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WINE REVIEW: Domaine de Cala 2019 Prestige Rosé, Coteaux Varois en Provence, France ($17.50)

by Andrew Chalk

The French region of Provence is famous for many things. One of them is rosé wine made predominantly from grenache noir with cinsault and syrah in strong supporting roles. So popular are the wines that the French drink more rosé than white wine, half of it from Provence.

One of the best, Domaine de Cala, has an unlikely owner. Joachim Splichal, a German-born chef most famous for his Los Angeles restaurant Patina. The story goes that having reached the peak in his culinary field, he followed a lifelong dream of opening a winery. A careful search landed him in the Var area of Provence at 650 acres just outside Brignoles, the town at the heart of the Coteaux Varois en Provence AOP (loosely translated as ‘the Var hills in Provence’) in 2013. A total of 140 acres were planted to 48% grenache noir, 35% cinsault, 6% rolle (aka Vermentino), 5% syrah, 4% carignan, and 2% grenache blanc. Interestingly, that is just about the full panoply of Provence grapes. It also exhibits the same predominance of grenache noir as in the region as a whole. Splichal clearly wanted to make the best as he hired Stéphane Darenoncourt, a man who, were it not a limitation of the human mind that it can only remember the name of one French winemaker, would be a household name among French winemaking consultants, right after Michel Rolland.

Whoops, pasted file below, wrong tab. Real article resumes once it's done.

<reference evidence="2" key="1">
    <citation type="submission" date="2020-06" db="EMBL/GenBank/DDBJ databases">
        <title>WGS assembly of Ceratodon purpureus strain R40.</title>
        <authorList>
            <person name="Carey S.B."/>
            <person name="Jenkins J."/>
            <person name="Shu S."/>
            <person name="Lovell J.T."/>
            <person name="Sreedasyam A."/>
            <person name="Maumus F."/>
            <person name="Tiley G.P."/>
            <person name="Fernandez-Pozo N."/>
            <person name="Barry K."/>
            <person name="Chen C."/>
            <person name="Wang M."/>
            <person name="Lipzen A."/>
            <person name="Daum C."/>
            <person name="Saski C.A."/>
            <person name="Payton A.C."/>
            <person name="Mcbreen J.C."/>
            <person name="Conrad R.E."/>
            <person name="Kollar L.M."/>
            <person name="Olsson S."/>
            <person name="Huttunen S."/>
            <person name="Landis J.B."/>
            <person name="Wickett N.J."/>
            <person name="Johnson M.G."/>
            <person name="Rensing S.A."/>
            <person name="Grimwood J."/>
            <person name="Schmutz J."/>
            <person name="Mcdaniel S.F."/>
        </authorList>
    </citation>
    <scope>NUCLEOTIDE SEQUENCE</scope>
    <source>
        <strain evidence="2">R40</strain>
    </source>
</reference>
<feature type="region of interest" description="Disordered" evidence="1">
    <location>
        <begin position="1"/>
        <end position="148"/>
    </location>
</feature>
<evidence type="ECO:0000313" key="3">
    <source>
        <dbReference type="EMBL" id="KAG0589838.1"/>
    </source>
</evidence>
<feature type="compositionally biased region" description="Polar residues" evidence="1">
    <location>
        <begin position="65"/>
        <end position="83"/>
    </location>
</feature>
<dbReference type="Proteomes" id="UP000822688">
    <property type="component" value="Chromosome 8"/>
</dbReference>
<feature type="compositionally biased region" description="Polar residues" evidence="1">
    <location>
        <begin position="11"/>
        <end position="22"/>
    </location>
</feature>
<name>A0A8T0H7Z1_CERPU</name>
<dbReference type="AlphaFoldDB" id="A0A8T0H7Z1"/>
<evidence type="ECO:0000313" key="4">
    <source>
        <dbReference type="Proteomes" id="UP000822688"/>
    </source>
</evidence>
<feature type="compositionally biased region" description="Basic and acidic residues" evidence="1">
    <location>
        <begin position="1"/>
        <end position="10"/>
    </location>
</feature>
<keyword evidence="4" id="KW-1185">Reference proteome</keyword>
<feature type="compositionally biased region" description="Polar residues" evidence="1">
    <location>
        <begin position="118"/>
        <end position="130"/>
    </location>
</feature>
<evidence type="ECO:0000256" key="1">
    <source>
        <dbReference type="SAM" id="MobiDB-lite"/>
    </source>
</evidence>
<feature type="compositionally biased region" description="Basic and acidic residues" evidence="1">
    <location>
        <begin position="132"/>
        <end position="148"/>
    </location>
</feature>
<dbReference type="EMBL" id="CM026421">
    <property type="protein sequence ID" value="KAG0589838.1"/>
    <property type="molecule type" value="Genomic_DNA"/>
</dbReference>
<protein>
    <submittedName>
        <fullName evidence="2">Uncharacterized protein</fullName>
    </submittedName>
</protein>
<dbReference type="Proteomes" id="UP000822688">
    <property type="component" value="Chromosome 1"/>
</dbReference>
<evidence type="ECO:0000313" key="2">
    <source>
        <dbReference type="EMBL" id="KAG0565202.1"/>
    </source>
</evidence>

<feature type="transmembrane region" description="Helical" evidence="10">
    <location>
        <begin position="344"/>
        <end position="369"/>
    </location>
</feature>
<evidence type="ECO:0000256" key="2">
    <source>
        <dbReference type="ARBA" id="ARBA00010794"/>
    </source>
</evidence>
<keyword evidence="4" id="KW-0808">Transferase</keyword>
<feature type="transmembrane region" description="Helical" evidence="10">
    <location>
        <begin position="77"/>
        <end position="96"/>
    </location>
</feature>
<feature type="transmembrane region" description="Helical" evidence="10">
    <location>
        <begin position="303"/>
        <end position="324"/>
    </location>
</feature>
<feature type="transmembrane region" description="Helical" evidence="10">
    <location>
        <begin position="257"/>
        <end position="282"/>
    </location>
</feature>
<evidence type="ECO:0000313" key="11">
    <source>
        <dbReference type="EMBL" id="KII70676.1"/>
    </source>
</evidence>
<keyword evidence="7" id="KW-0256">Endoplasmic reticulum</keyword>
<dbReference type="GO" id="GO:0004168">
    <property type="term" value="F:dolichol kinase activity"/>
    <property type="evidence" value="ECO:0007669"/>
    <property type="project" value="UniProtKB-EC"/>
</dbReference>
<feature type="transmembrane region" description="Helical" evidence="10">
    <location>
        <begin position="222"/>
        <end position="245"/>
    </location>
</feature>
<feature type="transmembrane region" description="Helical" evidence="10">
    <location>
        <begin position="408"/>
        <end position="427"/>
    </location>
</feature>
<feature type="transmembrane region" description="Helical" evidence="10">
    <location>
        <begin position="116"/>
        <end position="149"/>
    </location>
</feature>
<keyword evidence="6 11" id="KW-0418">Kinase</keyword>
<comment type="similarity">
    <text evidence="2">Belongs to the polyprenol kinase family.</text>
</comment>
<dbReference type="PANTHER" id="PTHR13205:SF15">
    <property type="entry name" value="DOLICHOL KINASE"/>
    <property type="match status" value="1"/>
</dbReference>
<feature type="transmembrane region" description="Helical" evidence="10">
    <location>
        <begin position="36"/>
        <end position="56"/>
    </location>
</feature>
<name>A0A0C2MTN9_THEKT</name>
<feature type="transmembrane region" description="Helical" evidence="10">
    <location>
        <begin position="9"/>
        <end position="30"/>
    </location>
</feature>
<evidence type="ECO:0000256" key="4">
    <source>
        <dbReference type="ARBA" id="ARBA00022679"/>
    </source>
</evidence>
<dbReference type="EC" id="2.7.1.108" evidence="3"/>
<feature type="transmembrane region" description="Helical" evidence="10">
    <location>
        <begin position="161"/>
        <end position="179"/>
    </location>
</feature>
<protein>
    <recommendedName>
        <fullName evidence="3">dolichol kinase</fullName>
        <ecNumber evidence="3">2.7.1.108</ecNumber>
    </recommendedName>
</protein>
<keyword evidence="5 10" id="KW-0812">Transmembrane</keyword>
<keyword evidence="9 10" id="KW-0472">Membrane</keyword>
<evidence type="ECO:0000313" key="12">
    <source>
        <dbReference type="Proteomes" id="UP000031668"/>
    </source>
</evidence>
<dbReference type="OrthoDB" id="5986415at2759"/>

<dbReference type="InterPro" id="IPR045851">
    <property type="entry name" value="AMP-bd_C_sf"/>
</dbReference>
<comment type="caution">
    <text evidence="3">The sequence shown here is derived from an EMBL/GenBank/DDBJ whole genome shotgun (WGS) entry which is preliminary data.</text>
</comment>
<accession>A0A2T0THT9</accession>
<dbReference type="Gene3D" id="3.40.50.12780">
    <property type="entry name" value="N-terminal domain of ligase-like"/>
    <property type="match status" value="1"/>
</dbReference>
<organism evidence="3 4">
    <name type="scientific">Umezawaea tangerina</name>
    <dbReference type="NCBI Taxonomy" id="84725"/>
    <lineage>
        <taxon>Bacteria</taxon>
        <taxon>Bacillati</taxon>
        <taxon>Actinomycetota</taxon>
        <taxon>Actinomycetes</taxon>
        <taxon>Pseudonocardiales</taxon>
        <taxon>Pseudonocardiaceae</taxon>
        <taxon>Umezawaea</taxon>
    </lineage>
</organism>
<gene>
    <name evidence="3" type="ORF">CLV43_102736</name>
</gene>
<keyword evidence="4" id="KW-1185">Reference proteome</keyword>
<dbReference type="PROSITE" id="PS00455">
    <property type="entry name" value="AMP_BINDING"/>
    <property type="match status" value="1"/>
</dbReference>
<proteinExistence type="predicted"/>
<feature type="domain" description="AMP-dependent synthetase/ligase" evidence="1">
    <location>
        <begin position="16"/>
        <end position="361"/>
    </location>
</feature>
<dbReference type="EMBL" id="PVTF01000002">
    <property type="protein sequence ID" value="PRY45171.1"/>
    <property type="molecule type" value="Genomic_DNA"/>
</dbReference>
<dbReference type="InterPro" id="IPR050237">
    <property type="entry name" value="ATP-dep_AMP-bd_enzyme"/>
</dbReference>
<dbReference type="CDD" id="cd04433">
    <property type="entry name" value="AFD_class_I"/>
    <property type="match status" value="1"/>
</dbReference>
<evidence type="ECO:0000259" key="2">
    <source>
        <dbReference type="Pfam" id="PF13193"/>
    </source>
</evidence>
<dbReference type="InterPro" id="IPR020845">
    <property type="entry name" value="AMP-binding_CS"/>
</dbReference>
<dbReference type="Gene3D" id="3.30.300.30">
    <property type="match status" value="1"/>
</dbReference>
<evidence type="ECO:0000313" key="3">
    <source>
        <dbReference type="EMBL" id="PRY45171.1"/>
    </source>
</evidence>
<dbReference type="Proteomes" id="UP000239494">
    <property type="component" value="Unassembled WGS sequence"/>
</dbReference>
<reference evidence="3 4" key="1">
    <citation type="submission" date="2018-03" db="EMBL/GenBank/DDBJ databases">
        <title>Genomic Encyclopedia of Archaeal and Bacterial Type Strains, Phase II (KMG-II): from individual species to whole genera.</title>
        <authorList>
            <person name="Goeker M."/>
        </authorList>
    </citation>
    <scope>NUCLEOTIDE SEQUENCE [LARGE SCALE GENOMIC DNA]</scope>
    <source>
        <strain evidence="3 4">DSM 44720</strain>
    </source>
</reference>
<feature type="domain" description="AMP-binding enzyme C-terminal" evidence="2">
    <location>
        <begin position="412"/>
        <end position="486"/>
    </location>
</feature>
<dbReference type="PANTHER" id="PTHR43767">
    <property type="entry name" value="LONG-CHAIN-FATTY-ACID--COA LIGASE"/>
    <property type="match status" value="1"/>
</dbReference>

The man at the winery daily is winemaker Bruno Tringali. Originally from the southern French town of Toulon, he is known for his work with rosé wines. He also brings over 30 years of experience to the team and has been working with and studying agriculture since the age of 14. At the age of 18 he earned his diploma of oenology from Montepellier’s Faculté de Pharmacie.

This wine is 61.5% grenache noir, 37% rolle, and 1.5% syrah and made entirely from estate fruit. The grapes were hand-harvested, destemmed and given a delicate pressing. The juice was cold-stabilized for 5 days,then fermented in 500L barrels from selected producers and given battonage during 3 months ageing in barrels.

Appearance: Light orange sunset tone;

Nose: White peach, toast, rose leafs;

Palate: Precise fruit-acid balance. White peach,. Good grip. Long fruit finish. The backbone of tannin purposely left in the wine is a rewarding signature, making it, as the winemaker’s notes suggest, an ideal wine for sushi.



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